Personal and Professional Development

The program dedicates a great deal of time, effort, and resources to the educational and professional development of residents. Orientation of new residents includes a University orientation, session on sexual harassment and diversity, a tour of Hartford, orientation to CCMC, certification in PALS and NRP, a departmental picnic, and a "shadow" demonstration day. Orientation didactics on acute care topics are given weekly for the PL-1s and PL-2s during the first two months of the program.

Each resident is provided a faculty mentor and a companion resident upon acceptance to the program. The mentoring program works to promote academic and personal development of each resident. Faculty serve as mentors in developing an individualized learning plan (ILP), as well as a career plan. Meetings occur at least twice yearly and include reviews of rotation evaluations, continuity care progress reports, and the results of the In-Service Training Examination. The companion resident is available to facilitate adjustment to the program and the community.

Each class participates in a full-day retreat during the Fall and/or Spring. These retreats are facilitated by a community pediatrician who is also a program graduate, and focus on issues of personal and group development, followed by a group recreational activity and dinner with faculty guests.

Personal counseling and psychiatric support are available confidentially through the program at no cost to the resident. Medical/Personal/Family leave can be provided as needed to meet resident's needs.

Resident evaluations are based on written competency-based curriculum for each experience and a clear delineation of expectations. Feedback by the faculty is provided during each rotation, and final verbal and written evaluations are part of each block rotation. Written and oral progress reports are also provided by the program director. The Selections and Promotions Committee oversees the feedback and evaluation process and ensures that any remediation needs are addressed in the rare event this is needed. The spirit of this evaluation program is to promote the optimum growth and success for all residents in the program.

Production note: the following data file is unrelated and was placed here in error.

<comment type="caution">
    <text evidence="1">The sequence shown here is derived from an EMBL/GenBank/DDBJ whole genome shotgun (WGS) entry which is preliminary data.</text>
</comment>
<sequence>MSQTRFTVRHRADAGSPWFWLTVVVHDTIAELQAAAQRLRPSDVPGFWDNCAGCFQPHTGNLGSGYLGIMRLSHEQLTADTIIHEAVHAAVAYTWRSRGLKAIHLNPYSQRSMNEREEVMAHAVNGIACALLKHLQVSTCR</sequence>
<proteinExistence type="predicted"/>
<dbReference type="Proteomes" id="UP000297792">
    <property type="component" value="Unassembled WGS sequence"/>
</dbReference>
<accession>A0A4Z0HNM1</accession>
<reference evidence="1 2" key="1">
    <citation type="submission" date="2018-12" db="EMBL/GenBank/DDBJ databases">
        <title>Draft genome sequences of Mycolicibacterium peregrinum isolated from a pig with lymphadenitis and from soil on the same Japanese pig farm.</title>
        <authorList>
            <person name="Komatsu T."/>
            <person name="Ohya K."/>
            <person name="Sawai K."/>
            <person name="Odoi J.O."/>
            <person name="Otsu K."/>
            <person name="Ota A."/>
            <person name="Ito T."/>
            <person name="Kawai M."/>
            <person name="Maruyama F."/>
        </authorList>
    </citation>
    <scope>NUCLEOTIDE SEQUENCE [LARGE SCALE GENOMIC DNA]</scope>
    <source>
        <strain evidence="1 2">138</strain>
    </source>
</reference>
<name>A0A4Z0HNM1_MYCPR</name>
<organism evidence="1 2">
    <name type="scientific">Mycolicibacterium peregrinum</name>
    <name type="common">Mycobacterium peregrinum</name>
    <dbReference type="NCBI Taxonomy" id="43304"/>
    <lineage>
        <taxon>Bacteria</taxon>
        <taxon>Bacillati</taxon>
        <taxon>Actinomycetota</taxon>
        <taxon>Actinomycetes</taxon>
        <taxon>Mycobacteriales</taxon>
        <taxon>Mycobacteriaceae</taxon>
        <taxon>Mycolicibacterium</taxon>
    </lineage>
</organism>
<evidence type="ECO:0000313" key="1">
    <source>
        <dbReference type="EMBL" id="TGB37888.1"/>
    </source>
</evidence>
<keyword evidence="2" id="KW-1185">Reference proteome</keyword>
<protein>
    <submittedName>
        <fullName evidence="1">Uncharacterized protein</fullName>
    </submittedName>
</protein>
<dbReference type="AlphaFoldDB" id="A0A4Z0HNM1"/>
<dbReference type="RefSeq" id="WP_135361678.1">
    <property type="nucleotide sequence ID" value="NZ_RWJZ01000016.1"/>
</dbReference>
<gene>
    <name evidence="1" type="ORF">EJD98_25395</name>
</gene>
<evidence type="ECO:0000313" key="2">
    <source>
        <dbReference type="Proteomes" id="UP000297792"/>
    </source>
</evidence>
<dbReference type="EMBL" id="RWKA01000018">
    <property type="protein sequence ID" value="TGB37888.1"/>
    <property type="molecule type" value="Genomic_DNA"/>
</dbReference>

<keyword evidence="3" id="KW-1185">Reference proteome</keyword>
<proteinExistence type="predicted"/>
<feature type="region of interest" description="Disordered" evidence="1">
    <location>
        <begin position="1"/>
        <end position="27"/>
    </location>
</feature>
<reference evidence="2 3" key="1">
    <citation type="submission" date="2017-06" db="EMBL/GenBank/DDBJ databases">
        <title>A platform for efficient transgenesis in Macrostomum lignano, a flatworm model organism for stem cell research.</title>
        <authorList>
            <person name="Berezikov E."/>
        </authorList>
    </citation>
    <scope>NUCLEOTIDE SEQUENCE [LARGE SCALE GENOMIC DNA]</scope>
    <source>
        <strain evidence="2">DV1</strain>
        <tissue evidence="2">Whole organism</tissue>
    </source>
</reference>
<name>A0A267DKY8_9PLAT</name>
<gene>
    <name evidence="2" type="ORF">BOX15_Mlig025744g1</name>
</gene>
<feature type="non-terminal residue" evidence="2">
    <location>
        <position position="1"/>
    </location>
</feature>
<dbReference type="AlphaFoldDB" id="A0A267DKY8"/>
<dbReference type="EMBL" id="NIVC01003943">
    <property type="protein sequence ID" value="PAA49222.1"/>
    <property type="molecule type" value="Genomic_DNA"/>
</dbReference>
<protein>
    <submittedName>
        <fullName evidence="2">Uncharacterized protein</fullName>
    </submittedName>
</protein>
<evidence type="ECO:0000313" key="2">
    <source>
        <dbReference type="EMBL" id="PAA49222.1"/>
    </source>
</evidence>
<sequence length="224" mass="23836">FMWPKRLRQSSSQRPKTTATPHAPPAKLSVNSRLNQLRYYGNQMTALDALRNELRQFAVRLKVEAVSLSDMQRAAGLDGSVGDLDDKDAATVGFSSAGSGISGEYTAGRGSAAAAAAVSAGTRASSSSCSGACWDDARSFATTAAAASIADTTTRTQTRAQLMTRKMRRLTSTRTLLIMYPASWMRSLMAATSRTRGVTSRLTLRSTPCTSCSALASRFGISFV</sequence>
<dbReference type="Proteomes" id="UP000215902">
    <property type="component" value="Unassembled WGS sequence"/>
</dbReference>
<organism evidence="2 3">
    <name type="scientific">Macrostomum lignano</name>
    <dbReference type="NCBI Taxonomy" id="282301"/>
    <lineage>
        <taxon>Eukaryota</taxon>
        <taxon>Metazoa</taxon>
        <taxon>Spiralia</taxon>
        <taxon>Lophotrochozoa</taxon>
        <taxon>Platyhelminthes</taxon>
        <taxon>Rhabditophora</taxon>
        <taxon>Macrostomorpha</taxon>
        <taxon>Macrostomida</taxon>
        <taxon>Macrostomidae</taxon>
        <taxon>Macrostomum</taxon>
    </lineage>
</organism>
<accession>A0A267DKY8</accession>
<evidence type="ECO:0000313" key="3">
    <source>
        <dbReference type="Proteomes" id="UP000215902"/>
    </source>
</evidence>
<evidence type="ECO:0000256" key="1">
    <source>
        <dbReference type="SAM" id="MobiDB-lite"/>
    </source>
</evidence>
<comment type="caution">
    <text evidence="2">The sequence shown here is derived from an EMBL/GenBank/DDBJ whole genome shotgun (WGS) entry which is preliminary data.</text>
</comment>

Each year, as noted above, all residents take the American Board of Pediatrics In-Service Training Examination with appropriate follow-up including a study plan.

Each resident is given a membership in the American Academy of Pediatrics, which includes a subscription to Pediatrics and Pediatrics-in-Review. Educational stipends for books and academic material is provided for each of the three years during residency. Financial support is available for residents to attend national or local conferences.

A 4-session course on "Residents as Teachers" is conducted in the fall and spring of the first two years. This is a multiple afternoon course to promote residents as effective teachers and supervisors. Residents each develop and demonstrate teaching a skill, group teaching, acquisition of information, teaching in a busy clinical setting, and rounding skills.

Residents receive a required structured didactics curriculum, with 2 hour-long case-based sessions per week. Topics repeat every 3 years. Residents also present conferences, including case management conferences and inpatient teaching rounds. Feedback on these performances is provided to ensure growth of skills and competence in this important area.

Residents take the PALS and NRP recertification course as PL-3 residents, and may take a PALS instructor course. PL-2 residents may participate in a "nitty gritty" course on neonatal skills. During the course of the second and third years, residents will have weeks dedicated to delivery room skills.

Four professionalism dinner sessions are held each year. Topics have included humanism in Pediatrics, end of life care, balancing career and personal life, interactions with industry, quality improvement, and community advocacy.

During the year there are a number of social events including our Thanksgiving breakfast and winter holiday party. At the conclusion of each year, there is a graduation dinner at which faculty, all residents, and significant others honor the graduates.

The program is guided by recommendations from the Residency Advisory Committee. Residents, faculty, the program director, and the chairman attend meetings held 1-2 times per month. Residency program issues are discussed, proposals are presented and decisions are made through group involvement with complete transparency. Through this group, as well as close personal interaction at all levels, the program continues to grow and change to meet the needs of residents

University of Connecticut Pediatric Residency Program, Connecticut Children's Medical Center.

Medical Education, 4H, 282 Washington Street, Hartford, CT 06106